If you love orange or mango juice, you’ve probably experienced the unpleasant taste that accompanies it when you try drinking a glass for breakfast right after you brushed your teeth. You may have also asked, why does this happen? Is this just nature’s way of messing with us?
There is a very scientific explanation behind this phenomenon. And there may even be a way to prevent it. Want to figure out how to keep brushing your teeth and enjoy a tall glass of orange juice in the morning? Keep reading…
The Culprit Ingredient
It all comes down to one ingredient: sodium laureth sulfate (SLS), also known as sodium lauryl ether sulfate (SLES). In fancy scientific terms, this ingredient is a surfactant that is the foaming power behind your toothpaste, shampoo and detergents. In layman’s terms, it’s the ingredient that makes all the sudsy bubbles.
While we all love foamy bubbles, SLS also has a less desirable side effect. It suppresses your sweet tooth, or more specifically, the taste bud receptors in your mouth that are responsible for detecting sweet flavors. This means any food or beverage that contains sweet notes will have its flavor dampened if SLS comes into contact with it.
Foamy toothpaste may be easier to work with, but it is not necessary to get your teeth clean. In fact, SLS-free toothpastes work just as good without giving your OJ that bitter taste. Next time you’re in the toothpaste aisle, be sure to check the labels, or ask your dentist for their recommendations. This article about SLS-free toothpaste may also be helpful.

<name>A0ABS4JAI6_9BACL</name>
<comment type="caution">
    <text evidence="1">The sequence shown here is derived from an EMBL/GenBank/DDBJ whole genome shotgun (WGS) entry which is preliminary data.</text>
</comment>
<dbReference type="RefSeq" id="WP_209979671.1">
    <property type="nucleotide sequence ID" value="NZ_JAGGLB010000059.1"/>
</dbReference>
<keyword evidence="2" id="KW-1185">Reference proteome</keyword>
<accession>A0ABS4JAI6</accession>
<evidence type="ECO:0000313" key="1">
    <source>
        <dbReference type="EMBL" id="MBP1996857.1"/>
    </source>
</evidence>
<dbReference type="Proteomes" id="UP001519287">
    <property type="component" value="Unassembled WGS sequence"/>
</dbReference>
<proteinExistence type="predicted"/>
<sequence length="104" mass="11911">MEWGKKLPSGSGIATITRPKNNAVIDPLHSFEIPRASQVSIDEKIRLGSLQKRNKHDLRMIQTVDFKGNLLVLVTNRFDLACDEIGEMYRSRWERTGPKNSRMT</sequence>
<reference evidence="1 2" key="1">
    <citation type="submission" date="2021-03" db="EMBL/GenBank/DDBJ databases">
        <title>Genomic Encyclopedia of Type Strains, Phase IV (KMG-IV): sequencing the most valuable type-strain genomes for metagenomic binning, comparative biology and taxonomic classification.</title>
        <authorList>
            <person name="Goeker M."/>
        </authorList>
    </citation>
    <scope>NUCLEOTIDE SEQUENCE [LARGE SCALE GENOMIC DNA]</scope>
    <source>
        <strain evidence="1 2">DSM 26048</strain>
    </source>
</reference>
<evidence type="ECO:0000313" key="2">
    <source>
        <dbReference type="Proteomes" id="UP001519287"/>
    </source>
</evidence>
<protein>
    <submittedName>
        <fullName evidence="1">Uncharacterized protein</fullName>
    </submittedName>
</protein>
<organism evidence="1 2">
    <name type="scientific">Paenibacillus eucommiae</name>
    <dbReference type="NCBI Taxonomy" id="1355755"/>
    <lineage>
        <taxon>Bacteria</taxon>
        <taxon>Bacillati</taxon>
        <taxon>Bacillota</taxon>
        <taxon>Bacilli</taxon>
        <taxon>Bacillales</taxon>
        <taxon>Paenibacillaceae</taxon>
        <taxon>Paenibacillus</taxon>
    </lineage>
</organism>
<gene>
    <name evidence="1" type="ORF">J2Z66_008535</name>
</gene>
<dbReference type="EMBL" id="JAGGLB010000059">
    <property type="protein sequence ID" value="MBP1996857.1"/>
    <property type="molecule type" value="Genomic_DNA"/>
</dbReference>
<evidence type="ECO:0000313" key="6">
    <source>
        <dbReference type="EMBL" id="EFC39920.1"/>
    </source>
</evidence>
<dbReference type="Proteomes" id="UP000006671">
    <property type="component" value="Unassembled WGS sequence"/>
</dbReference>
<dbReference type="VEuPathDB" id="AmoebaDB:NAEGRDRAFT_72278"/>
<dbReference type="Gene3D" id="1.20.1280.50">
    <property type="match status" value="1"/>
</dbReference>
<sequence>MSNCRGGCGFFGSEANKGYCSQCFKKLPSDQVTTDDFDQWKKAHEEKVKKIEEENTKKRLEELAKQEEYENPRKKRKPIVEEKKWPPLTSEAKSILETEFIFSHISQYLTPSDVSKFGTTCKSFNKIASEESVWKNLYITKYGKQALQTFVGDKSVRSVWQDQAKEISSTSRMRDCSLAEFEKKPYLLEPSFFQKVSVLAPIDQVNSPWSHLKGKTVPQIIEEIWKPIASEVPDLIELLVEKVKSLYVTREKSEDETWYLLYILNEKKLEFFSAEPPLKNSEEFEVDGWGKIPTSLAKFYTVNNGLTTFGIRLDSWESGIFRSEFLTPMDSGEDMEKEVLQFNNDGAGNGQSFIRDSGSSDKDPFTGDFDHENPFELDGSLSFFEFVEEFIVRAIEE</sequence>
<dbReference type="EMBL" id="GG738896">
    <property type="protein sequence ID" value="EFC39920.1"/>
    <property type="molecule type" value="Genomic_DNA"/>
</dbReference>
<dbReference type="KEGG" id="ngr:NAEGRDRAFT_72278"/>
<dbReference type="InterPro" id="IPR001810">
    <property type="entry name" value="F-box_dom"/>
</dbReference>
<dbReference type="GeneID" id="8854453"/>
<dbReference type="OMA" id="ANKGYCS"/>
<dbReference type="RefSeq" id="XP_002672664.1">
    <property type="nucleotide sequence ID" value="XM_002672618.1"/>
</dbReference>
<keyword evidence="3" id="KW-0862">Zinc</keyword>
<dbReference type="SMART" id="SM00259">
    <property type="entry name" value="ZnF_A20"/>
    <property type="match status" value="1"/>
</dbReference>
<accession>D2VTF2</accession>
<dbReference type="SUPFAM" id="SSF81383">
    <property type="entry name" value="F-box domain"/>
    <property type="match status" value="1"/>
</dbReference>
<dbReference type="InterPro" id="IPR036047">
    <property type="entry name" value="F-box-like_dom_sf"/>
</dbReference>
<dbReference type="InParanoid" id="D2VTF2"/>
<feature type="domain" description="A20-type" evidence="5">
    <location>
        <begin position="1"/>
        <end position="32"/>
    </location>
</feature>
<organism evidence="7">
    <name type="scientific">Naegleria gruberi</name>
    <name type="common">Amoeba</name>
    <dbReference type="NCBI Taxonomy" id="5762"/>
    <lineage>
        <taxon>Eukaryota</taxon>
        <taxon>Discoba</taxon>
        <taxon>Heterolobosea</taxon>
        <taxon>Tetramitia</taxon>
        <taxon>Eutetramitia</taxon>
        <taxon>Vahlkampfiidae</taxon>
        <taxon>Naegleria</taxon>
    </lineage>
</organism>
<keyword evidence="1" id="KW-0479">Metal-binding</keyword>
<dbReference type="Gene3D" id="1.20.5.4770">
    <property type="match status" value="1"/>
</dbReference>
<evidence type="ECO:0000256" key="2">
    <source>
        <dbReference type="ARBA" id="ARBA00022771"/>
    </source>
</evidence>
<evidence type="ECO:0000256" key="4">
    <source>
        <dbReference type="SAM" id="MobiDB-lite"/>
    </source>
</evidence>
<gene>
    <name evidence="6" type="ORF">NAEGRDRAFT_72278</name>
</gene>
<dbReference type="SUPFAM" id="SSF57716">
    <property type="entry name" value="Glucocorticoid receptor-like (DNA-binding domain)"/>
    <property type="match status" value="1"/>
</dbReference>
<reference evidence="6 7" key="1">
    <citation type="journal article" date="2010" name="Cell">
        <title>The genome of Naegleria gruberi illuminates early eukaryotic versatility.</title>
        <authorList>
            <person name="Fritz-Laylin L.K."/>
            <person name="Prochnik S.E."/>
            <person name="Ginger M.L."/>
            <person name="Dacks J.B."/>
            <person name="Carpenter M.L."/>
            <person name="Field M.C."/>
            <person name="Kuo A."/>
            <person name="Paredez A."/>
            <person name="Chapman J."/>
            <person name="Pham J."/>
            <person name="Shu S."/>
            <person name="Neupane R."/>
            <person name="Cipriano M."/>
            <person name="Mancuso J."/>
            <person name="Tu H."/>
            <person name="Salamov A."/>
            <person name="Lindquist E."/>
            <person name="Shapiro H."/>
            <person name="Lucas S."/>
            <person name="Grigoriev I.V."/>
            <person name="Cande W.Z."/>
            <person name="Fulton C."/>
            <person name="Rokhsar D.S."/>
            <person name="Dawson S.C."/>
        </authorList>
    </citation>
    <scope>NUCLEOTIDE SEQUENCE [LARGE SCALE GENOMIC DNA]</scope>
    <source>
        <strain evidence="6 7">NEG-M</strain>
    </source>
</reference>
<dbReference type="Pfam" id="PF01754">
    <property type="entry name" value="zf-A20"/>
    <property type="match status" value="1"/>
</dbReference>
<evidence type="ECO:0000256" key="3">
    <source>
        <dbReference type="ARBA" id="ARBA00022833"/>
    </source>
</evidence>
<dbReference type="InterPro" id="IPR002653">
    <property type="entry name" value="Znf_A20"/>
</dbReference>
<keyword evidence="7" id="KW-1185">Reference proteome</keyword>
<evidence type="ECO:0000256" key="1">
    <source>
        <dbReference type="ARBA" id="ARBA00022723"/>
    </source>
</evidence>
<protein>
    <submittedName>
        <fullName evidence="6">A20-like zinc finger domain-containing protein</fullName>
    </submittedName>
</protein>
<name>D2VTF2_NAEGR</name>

Another way you can curb the effects of SLS without buying a new toothpaste is to boost your saliva flow by drinking water or chewing sugar-free gum. This will help wash the toothpaste taste away so your mouth goes back to its neutral state.
What About Brushing After Breakfast?
Though waiting to brush your teeth until after breakfast may seem like the obvious solution, it’s not the best choice for your overall oral health. It will make your breakfast taste better, but at the expense of your sensitive enamel.
This is because many breakfast foods and drinks—like citrus fruits, juices and coffee—are highly acidic. These acids are strong enough to temporarily soften the outer layer of your teeth, a.k.a. your enamel, making it vulnerable to attack from your toothbrush. You will literally end up brushing away bits of your teeth, leading to potential pain, greater sensitivity and cosmetic problems.
If you must brush your teeth after consuming acidic foods, wait 30 minutes at the bare minimum to protect your smile.
Clean Teeth & Morning Orange Juice
It is possible to have your orange juice and drink it too, just be sure to prioritize your teeth’s health above all else. This way your smile won’t have to suffer in order for you to enjoy this breakfast staple.